If you ask me what my favorite mythical creature is, I would pound my hands on the table and shout centaurs. (I really do enjoy the half-human/half-horse hybrids, what can I say?) While there have been manga based around centaurs (the most recent being A Centaur’s Life), unicorns, and all sorts of mythical horse breeds, the recent standalone My Father is a Unicorn attempts to go to some unexplored territory with its premise. While its lighthearted concept does wear thin halfway in, My Father is a Unicorn does show some genuine heart and effort in its storytelling.
My Father is a Unicorn follows Uno Issei as his life turns upside-down when it’s revealed that his mom has married Masaru, a man who also happens to be a unicorn. Luckily, this is more of a Beast Children sort of affair, as Masaru can morph into a unicorn or man at any time (as well as a centaur-like or anthropomorphic variant). The volume hand-waves this awkward interaction as Issei is the straight man to Masaru’s pure yet awkward comedic relief. What follows is seven chapters of the duo as they try to settle their differences while also avoiding the ire of the local neighborhood committee, led by resident stickler Otogawa.
This premise is something that seems simple, and in actuality, it is. While there are some plots like Masaru initially refusing to let Issei eat anything that isn’t hay and vegetables to how Issei’s mom actually fell in love with a horse (she literally met Masaru whilst in horse form), the rest plays out with the usual slice-of-life tropes. There are also references to the gorgeousness of Masaru, and the manga doesn’t shy away from giving him a very bishonen cute look which works out in this story. The art style looks pretty nice, especially anything involving Masaru. I really enjoyed the centaur bits, and the panels where you can see him turning into a horse with a human body are pretty hilarious.
While it has its charms, My Father is a Unicorn can get predictable from time to time. The first few chapters boil down to “horse man does weird thing that freaks out kid,” and the joke feels stretched out near the midpoint. Because the complex where Issei lives prohibits animals from living there, the duo needs to come up with ways to make Masaru blend in. Again, it’s really nice slice-of-life stuff for the first half, but it can get pretty generic for the first 60 or so pages. It doesn’t help that Issei is the less interesting of the two and is at times a generic anime protagonist that’s stuck with a unicorn for a dad.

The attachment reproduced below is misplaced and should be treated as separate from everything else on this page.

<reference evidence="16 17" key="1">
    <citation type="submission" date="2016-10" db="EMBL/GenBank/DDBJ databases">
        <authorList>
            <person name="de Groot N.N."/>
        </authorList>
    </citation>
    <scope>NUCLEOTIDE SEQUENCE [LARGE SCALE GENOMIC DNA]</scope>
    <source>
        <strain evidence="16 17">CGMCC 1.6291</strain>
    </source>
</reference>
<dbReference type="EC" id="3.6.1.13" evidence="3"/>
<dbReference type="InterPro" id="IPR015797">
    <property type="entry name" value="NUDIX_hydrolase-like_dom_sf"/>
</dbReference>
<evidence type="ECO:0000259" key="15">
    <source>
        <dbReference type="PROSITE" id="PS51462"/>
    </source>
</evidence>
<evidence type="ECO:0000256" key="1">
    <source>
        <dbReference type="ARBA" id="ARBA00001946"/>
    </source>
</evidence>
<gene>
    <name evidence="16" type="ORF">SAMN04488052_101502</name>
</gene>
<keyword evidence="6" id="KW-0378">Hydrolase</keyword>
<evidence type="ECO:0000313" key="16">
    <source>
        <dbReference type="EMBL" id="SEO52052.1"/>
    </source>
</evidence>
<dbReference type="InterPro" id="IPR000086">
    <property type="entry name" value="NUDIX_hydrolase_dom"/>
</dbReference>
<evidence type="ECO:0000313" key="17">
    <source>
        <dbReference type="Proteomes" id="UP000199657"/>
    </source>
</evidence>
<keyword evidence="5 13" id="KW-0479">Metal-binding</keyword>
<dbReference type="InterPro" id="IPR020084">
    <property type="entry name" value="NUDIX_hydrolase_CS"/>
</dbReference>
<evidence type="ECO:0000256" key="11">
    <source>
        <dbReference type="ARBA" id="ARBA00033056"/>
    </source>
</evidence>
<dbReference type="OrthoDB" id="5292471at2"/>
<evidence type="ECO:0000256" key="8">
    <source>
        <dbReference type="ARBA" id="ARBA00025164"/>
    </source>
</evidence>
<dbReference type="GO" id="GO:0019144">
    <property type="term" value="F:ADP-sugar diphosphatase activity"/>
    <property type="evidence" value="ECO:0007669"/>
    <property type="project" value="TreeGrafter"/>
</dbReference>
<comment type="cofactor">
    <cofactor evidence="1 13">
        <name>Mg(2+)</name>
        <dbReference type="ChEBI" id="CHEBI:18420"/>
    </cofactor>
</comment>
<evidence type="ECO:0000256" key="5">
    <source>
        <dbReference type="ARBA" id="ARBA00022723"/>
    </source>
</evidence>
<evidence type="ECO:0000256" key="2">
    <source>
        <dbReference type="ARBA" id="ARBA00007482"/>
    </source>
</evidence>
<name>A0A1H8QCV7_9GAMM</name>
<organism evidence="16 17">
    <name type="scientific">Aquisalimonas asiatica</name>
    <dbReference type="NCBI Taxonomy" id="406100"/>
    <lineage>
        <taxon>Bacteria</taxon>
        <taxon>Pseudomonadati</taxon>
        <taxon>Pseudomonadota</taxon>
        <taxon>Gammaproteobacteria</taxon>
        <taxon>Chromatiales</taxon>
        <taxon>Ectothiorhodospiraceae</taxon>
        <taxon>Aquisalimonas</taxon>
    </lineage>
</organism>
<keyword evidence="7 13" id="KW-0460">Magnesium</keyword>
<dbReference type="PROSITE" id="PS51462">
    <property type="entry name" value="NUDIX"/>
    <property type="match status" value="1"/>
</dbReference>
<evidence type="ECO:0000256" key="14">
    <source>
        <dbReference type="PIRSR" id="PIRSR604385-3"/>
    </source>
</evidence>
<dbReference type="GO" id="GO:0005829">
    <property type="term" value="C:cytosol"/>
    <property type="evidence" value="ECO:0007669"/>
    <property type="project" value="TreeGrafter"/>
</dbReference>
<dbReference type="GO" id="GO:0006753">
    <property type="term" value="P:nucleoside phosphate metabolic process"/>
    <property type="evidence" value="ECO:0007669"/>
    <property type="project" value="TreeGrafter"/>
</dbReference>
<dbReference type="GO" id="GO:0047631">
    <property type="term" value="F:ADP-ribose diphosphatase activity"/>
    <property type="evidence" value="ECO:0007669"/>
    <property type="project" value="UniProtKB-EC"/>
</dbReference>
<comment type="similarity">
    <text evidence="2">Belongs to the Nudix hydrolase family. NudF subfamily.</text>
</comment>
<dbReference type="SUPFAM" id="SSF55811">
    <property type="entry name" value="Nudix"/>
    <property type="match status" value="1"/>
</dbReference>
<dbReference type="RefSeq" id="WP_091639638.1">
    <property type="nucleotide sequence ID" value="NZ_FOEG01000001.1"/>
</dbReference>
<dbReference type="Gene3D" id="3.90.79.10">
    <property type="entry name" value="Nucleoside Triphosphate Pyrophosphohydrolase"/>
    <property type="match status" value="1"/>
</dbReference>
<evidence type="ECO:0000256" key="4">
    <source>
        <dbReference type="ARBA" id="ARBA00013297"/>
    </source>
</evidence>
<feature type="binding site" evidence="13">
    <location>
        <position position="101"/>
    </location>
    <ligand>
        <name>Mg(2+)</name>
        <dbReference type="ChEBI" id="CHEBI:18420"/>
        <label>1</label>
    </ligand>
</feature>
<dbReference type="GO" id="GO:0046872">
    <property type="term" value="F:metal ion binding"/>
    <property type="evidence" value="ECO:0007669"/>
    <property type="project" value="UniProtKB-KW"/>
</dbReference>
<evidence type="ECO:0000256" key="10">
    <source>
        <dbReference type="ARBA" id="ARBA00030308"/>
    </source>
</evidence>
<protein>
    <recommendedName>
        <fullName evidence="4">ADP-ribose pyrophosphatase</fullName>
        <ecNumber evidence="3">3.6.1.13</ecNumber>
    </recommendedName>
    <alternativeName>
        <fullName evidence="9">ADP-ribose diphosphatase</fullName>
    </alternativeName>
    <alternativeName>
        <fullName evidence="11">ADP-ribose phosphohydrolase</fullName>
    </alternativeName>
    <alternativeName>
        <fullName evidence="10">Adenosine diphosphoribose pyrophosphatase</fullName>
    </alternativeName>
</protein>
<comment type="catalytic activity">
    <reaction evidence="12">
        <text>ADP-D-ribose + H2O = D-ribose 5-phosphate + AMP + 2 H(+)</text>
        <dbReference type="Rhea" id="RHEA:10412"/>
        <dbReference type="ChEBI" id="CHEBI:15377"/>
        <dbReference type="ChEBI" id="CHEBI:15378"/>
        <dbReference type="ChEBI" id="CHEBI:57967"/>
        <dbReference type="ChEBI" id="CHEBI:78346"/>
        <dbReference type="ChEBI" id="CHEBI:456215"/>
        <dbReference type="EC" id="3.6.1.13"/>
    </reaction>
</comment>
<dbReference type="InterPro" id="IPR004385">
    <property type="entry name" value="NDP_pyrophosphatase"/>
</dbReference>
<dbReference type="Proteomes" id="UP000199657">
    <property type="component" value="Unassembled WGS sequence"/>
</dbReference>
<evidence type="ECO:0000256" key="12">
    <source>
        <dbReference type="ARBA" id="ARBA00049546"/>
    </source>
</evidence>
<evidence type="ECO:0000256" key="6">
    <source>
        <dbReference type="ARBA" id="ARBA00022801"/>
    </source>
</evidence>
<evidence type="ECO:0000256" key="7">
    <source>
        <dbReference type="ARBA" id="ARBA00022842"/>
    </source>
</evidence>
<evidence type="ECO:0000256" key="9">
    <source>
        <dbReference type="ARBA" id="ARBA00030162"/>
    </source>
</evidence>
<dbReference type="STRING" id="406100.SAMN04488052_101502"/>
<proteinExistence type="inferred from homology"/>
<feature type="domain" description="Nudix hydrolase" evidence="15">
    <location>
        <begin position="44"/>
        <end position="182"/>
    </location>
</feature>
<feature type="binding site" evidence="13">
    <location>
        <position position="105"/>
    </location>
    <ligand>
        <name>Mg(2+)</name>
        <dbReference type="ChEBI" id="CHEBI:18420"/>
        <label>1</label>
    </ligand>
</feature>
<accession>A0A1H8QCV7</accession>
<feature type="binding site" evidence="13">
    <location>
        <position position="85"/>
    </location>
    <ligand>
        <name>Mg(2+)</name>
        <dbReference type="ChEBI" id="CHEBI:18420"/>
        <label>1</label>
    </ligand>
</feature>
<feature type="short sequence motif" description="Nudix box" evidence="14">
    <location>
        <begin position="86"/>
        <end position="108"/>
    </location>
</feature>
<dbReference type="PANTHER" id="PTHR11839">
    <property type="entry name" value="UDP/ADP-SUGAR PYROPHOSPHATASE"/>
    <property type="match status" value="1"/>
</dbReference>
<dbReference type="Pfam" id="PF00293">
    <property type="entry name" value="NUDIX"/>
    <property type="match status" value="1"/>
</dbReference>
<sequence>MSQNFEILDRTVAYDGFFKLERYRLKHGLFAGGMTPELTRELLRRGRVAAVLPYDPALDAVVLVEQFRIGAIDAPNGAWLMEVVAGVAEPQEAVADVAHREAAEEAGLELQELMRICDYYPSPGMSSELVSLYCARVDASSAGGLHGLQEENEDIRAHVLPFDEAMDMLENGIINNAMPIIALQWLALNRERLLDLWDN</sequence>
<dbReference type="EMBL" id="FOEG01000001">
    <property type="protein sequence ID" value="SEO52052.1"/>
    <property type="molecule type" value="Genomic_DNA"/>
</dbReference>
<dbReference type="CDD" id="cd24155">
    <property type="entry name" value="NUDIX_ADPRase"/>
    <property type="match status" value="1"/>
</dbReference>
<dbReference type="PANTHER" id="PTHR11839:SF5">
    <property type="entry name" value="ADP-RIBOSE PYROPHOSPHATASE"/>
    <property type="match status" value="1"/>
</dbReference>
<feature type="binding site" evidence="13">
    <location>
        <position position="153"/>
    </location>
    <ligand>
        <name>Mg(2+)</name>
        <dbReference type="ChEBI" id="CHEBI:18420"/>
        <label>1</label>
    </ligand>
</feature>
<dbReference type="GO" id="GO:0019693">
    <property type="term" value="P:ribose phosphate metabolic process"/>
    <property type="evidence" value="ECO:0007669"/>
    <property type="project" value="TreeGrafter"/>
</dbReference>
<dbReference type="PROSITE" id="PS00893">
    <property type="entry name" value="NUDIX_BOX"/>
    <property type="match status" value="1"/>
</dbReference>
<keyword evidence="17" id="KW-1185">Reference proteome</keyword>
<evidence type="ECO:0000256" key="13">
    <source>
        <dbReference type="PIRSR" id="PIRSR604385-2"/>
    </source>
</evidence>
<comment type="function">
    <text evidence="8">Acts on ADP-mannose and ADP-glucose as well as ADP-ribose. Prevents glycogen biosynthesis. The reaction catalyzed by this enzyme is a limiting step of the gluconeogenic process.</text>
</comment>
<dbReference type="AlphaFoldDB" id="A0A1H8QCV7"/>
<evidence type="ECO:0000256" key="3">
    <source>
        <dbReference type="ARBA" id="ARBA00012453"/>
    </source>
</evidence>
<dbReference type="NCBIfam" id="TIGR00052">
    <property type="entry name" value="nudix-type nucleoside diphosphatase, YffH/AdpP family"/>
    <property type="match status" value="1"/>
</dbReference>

However, it’s after this point where the story goes to some emotional heights, as the last half of the story does have some legitimately great interactions with Issei, Masaru, and Otogawa. You get a feeling that Masaru really wants to be a good dad, and even though he has some childish tendencies and an odd innocence when it comes to raising Issei, he wants to be there for his stepson.
For some odd reason, My Father is a Unicorn feels like it’s too long and short simultaneously. As a standalone one-volume story, it feels like there were plot beats you could cut and generally have the same result, but there were still a lot of questions that need answering by the end. Sure, the fact that a horse and human could fall in love sounds hilariously awkward, but it doesn’t go anywhere other than that fact. Character development feels mixed; although I enjoyed Masaru’s arc of trying to connect with his stepson, I didn’t feel like Issei’s was that convincing, as he doesn’t really change until the very end. Due to this, it’s a heartwarming dynamic that doesn’t seem to go anywhere.
Elisha Deogracias is an aspiring accountant by day, freelance writer by night. Before writing for Gaming Trend, he had a small gig on the now defunct Examiner. When not being a third wheel with his best friends on dates or yearning for some closure on Pushing Daisies, he's busy catching up on shonen manga and wacky rhythm games. Mains R.O.B. in Smash. Still doesn't know if he's a kid or a squid.
My Father is a Unicorn
While My Father is a Unicorn won’t be a groundbreaking read by any stretch, it’s entertaining enough as a light filler read for those that just want some half-horse, half-human family fun.